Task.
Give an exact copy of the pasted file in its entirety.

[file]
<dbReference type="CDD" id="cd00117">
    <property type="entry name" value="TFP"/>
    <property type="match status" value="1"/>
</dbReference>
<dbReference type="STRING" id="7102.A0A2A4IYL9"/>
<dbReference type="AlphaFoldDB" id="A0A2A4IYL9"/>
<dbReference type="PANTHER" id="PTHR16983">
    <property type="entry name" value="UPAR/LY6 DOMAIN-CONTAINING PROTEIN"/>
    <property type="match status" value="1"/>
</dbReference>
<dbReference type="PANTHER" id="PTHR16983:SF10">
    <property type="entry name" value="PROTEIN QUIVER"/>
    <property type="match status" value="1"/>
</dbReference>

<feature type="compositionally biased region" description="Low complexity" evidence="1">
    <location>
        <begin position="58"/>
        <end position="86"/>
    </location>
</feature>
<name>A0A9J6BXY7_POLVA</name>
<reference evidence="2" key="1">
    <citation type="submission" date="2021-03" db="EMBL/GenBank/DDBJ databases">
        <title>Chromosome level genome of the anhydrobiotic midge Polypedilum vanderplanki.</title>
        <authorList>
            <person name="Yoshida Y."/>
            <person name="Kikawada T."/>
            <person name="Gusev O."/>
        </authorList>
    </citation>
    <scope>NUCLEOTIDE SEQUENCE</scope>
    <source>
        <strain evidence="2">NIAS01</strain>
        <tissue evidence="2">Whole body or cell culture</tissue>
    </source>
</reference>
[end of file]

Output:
<dbReference type="CDD" id="cd00117">
    <property type="entry name" value="TFP"/>
    <property type="match status" value="1"/>
</dbReference>
<dbReference type="STRING" id="7102.A0A2A4IYL9"/>
<dbReference type="AlphaFoldDB" id="A0A2A4IYL9"/>
<dbReference type="PANTHER" id="PTHR16983">
    <property type="entry name" value="UPAR/LY6 DOMAIN-CONTAINING PROTEIN"/>
    <property type="match status" value="1"/>
</dbReference>
<dbReference type="PANTHER" id="PTHR16983:SF10">
    <property type="entry name" value="PROTEIN QUIVER"/>
    <property type="match status" value="1"/>
</dbReference>

<feature type="compositionally biased region" description="Low complexity" evidence="1">
    <location>
        <begin position="58"/>
        <end position="86"/>
    </location>
</feature>
<name>A0A9J6BXY7_POLVA</name>
<reference evidence="2" key="1">
    <citation type="submission" date="2021-03" db="EMBL/GenBank/DDBJ databases">
        <title>Chromosome level genome of the anhydrobiotic midge Polypedilum vanderplanki.</title>
        <authorList>
            <person name="Yoshida Y."/>
            <person name="Kikawada T."/>
            <person name="Gusev O."/>
        </authorList>
    </citation>
    <scope>NUCLEOTIDE SEQUENCE</scope>
    <source>
        <strain evidence="2">NIAS01</strain>
        <tissue evidence="2">Whole body or cell culture</tissue>
    </source>
</reference>